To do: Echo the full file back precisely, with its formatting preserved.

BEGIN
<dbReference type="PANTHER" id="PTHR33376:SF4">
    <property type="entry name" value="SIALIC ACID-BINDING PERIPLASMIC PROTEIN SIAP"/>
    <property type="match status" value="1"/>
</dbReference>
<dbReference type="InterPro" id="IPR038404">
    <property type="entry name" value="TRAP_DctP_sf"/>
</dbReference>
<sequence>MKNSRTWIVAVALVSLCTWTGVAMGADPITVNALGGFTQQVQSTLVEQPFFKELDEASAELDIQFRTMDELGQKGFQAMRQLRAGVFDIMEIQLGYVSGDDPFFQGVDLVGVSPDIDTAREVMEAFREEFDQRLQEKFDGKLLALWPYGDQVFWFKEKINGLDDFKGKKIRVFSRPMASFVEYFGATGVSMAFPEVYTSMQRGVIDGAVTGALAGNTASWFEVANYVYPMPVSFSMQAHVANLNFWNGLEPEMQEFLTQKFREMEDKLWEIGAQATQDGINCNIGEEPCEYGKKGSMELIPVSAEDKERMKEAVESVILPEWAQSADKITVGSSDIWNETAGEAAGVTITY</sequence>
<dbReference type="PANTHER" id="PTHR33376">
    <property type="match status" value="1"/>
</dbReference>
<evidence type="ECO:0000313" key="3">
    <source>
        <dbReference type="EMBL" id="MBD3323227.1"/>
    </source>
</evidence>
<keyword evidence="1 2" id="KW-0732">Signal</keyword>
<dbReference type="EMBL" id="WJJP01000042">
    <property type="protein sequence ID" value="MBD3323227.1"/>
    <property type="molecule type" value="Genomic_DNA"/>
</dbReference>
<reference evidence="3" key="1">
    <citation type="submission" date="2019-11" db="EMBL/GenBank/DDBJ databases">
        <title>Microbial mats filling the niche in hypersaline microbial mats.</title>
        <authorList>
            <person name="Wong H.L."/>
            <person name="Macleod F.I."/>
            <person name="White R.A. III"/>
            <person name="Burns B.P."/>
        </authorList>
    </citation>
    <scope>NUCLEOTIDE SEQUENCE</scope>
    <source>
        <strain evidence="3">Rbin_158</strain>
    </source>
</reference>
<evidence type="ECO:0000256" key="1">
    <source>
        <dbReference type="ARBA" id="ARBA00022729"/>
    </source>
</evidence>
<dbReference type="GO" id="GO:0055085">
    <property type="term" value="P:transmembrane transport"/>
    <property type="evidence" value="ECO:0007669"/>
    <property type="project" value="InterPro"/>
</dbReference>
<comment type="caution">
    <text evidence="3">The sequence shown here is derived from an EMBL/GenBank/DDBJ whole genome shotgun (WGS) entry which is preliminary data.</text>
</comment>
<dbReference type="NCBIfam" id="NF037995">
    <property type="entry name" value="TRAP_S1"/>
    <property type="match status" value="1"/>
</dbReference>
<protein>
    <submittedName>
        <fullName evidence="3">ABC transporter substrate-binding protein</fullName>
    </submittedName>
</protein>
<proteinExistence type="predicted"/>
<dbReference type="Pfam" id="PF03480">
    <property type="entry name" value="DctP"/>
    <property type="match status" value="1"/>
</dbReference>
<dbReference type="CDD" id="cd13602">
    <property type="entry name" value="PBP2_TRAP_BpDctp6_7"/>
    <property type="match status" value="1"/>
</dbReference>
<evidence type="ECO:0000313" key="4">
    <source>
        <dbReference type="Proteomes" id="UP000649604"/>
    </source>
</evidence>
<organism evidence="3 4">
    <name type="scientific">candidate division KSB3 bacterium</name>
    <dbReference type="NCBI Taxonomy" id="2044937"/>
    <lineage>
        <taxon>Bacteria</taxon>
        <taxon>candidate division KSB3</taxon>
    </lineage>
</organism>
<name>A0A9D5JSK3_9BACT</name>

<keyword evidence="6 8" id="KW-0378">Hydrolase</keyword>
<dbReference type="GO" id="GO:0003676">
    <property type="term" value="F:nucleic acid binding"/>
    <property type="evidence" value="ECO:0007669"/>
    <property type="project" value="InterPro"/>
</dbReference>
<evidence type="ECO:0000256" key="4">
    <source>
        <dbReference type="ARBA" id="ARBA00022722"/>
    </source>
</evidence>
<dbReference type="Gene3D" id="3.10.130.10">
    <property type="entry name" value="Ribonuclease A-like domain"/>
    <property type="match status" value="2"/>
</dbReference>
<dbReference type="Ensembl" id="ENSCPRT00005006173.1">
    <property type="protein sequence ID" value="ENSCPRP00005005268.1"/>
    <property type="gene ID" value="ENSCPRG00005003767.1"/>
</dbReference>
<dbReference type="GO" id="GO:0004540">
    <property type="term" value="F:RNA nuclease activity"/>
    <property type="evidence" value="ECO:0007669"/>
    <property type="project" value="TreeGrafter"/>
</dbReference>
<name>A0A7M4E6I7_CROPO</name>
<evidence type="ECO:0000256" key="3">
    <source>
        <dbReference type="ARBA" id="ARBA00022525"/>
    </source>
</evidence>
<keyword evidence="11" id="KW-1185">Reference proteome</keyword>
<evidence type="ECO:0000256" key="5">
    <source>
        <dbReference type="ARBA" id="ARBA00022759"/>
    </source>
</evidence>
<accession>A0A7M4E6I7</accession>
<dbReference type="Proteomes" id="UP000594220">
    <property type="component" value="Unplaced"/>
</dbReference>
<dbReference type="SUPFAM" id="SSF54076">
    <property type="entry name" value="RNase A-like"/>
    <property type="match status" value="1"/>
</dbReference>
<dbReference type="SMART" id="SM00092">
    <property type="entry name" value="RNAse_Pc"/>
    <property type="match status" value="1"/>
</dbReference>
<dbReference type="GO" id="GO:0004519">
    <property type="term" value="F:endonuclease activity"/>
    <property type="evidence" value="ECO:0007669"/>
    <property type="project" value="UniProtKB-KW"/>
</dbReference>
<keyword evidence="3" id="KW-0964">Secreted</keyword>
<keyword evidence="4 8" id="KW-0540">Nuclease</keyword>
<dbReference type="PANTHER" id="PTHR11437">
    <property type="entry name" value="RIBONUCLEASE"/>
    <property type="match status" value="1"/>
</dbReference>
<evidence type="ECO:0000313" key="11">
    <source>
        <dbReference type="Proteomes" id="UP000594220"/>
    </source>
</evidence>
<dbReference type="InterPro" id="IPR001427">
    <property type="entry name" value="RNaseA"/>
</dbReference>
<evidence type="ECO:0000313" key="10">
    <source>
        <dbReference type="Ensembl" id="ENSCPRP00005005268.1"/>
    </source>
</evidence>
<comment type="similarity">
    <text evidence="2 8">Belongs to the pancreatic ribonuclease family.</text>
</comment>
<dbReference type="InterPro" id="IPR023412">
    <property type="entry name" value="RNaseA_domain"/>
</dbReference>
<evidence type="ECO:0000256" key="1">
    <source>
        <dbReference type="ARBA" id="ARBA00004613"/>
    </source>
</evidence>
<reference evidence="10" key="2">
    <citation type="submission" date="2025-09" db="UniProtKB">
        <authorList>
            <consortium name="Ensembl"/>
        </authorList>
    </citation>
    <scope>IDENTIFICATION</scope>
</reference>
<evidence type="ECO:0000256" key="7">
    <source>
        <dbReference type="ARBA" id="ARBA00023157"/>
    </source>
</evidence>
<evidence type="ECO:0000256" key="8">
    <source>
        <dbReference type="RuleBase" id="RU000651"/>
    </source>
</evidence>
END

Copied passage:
<dbReference type="PANTHER" id="PTHR33376:SF4">
    <property type="entry name" value="SIALIC ACID-BINDING PERIPLASMIC PROTEIN SIAP"/>
    <property type="match status" value="1"/>
</dbReference>
<dbReference type="InterPro" id="IPR038404">
    <property type="entry name" value="TRAP_DctP_sf"/>
</dbReference>
<sequence>MKNSRTWIVAVALVSLCTWTGVAMGADPITVNALGGFTQQVQSTLVEQPFFKELDEASAELDIQFRTMDELGQKGFQAMRQLRAGVFDIMEIQLGYVSGDDPFFQGVDLVGVSPDIDTAREVMEAFREEFDQRLQEKFDGKLLALWPYGDQVFWFKEKINGLDDFKGKKIRVFSRPMASFVEYFGATGVSMAFPEVYTSMQRGVIDGAVTGALAGNTASWFEVANYVYPMPVSFSMQAHVANLNFWNGLEPEMQEFLTQKFREMEDKLWEIGAQATQDGINCNIGEEPCEYGKKGSMELIPVSAEDKERMKEAVESVILPEWAQSADKITVGSSDIWNETAGEAAGVTITY</sequence>
<dbReference type="PANTHER" id="PTHR33376">
    <property type="match status" value="1"/>
</dbReference>
<evidence type="ECO:0000313" key="3">
    <source>
        <dbReference type="EMBL" id="MBD3323227.1"/>
    </source>
</evidence>
<keyword evidence="1 2" id="KW-0732">Signal</keyword>
<dbReference type="EMBL" id="WJJP01000042">
    <property type="protein sequence ID" value="MBD3323227.1"/>
    <property type="molecule type" value="Genomic_DNA"/>
</dbReference>
<reference evidence="3" key="1">
    <citation type="submission" date="2019-11" db="EMBL/GenBank/DDBJ databases">
        <title>Microbial mats filling the niche in hypersaline microbial mats.</title>
        <authorList>
            <person name="Wong H.L."/>
            <person name="Macleod F.I."/>
            <person name="White R.A. III"/>
            <person name="Burns B.P."/>
        </authorList>
    </citation>
    <scope>NUCLEOTIDE SEQUENCE</scope>
    <source>
        <strain evidence="3">Rbin_158</strain>
    </source>
</reference>
<evidence type="ECO:0000256" key="1">
    <source>
        <dbReference type="ARBA" id="ARBA00022729"/>
    </source>
</evidence>
<dbReference type="GO" id="GO:0055085">
    <property type="term" value="P:transmembrane transport"/>
    <property type="evidence" value="ECO:0007669"/>
    <property type="project" value="InterPro"/>
</dbReference>
<comment type="caution">
    <text evidence="3">The sequence shown here is derived from an EMBL/GenBank/DDBJ whole genome shotgun (WGS) entry which is preliminary data.</text>
</comment>
<dbReference type="NCBIfam" id="NF037995">
    <property type="entry name" value="TRAP_S1"/>
    <property type="match status" value="1"/>
</dbReference>
<protein>
    <submittedName>
        <fullName evidence="3">ABC transporter substrate-binding protein</fullName>
    </submittedName>
</protein>
<proteinExistence type="predicted"/>
<dbReference type="Pfam" id="PF03480">
    <property type="entry name" value="DctP"/>
    <property type="match status" value="1"/>
</dbReference>
<dbReference type="CDD" id="cd13602">
    <property type="entry name" value="PBP2_TRAP_BpDctp6_7"/>
    <property type="match status" value="1"/>
</dbReference>
<evidence type="ECO:0000313" key="4">
    <source>
        <dbReference type="Proteomes" id="UP000649604"/>
    </source>
</evidence>
<organism evidence="3 4">
    <name type="scientific">candidate division KSB3 bacterium</name>
    <dbReference type="NCBI Taxonomy" id="2044937"/>
    <lineage>
        <taxon>Bacteria</taxon>
        <taxon>candidate division KSB3</taxon>
    </lineage>
</organism>
<name>A0A9D5JSK3_9BACT</name>

<keyword evidence="6 8" id="KW-0378">Hydrolase</keyword>
<dbReference type="GO" id="GO:0003676">
    <property type="term" value="F:nucleic acid binding"/>
    <property type="evidence" value="ECO:0007669"/>
    <property type="project" value="InterPro"/>
</dbReference>
<evidence type="ECO:0000256" key="4">
    <source>
        <dbReference type="ARBA" id="ARBA00022722"/>
    </source>
</evidence>
<dbReference type="Gene3D" id="3.10.130.10">
    <property type="entry name" value="Ribonuclease A-like domain"/>
    <property type="match status" value="2"/>
</dbReference>
<dbReference type="Ensembl" id="ENSCPRT00005006173.1">
    <property type="protein sequence ID" value="ENSCPRP00005005268.1"/>
    <property type="gene ID" value="ENSCPRG00005003767.1"/>
</dbReference>
<dbReference type="GO" id="GO:0004540">
    <property type="term" value="F:RNA nuclease activity"/>
    <property type="evidence" value="ECO:0007669"/>
    <property type="project" value="TreeGrafter"/>
</dbReference>
<name>A0A7M4E6I7_CROPO</name>
<evidence type="ECO:0000256" key="3">
    <source>
        <dbReference type="ARBA" id="ARBA00022525"/>
    </source>
</evidence>
<keyword evidence="11" id="KW-1185">Reference proteome</keyword>
<evidence type="ECO:0000256" key="5">
    <source>
        <dbReference type="ARBA" id="ARBA00022759"/>
    </source>
</evidence>
<accession>A0A7M4E6I7</accession>
<dbReference type="Proteomes" id="UP000594220">
    <property type="component" value="Unplaced"/>
</dbReference>
<dbReference type="SUPFAM" id="SSF54076">
    <property type="entry name" value="RNase A-like"/>
    <property type="match status" value="1"/>
</dbReference>
<dbReference type="SMART" id="SM00092">
    <property type="entry name" value="RNAse_Pc"/>
    <property type="match status" value="1"/>
</dbReference>
<dbReference type="GO" id="GO:0004519">
    <property type="term" value="F:endonuclease activity"/>
    <property type="evidence" value="ECO:0007669"/>
    <property type="project" value="UniProtKB-KW"/>
</dbReference>
<keyword evidence="3" id="KW-0964">Secreted</keyword>
<keyword evidence="4 8" id="KW-0540">Nuclease</keyword>
<dbReference type="PANTHER" id="PTHR11437">
    <property type="entry name" value="RIBONUCLEASE"/>
    <property type="match status" value="1"/>
</dbReference>
<evidence type="ECO:0000313" key="11">
    <source>
        <dbReference type="Proteomes" id="UP000594220"/>
    </source>
</evidence>
<dbReference type="InterPro" id="IPR001427">
    <property type="entry name" value="RNaseA"/>
</dbReference>
<evidence type="ECO:0000313" key="10">
    <source>
        <dbReference type="Ensembl" id="ENSCPRP00005005268.1"/>
    </source>
</evidence>
<comment type="similarity">
    <text evidence="2 8">Belongs to the pancreatic ribonuclease family.</text>
</comment>
<dbReference type="InterPro" id="IPR023412">
    <property type="entry name" value="RNaseA_domain"/>
</dbReference>
<evidence type="ECO:0000256" key="1">
    <source>
        <dbReference type="ARBA" id="ARBA00004613"/>
    </source>
</evidence>
<reference evidence="10" key="2">
    <citation type="submission" date="2025-09" db="UniProtKB">
        <authorList>
            <consortium name="Ensembl"/>
        </authorList>
    </citation>
    <scope>IDENTIFICATION</scope>
</reference>
<evidence type="ECO:0000256" key="7">
    <source>
        <dbReference type="ARBA" id="ARBA00023157"/>
    </source>
</evidence>
<evidence type="ECO:0000256" key="8">
    <source>
        <dbReference type="RuleBase" id="RU000651"/>
    </source>
</evidence>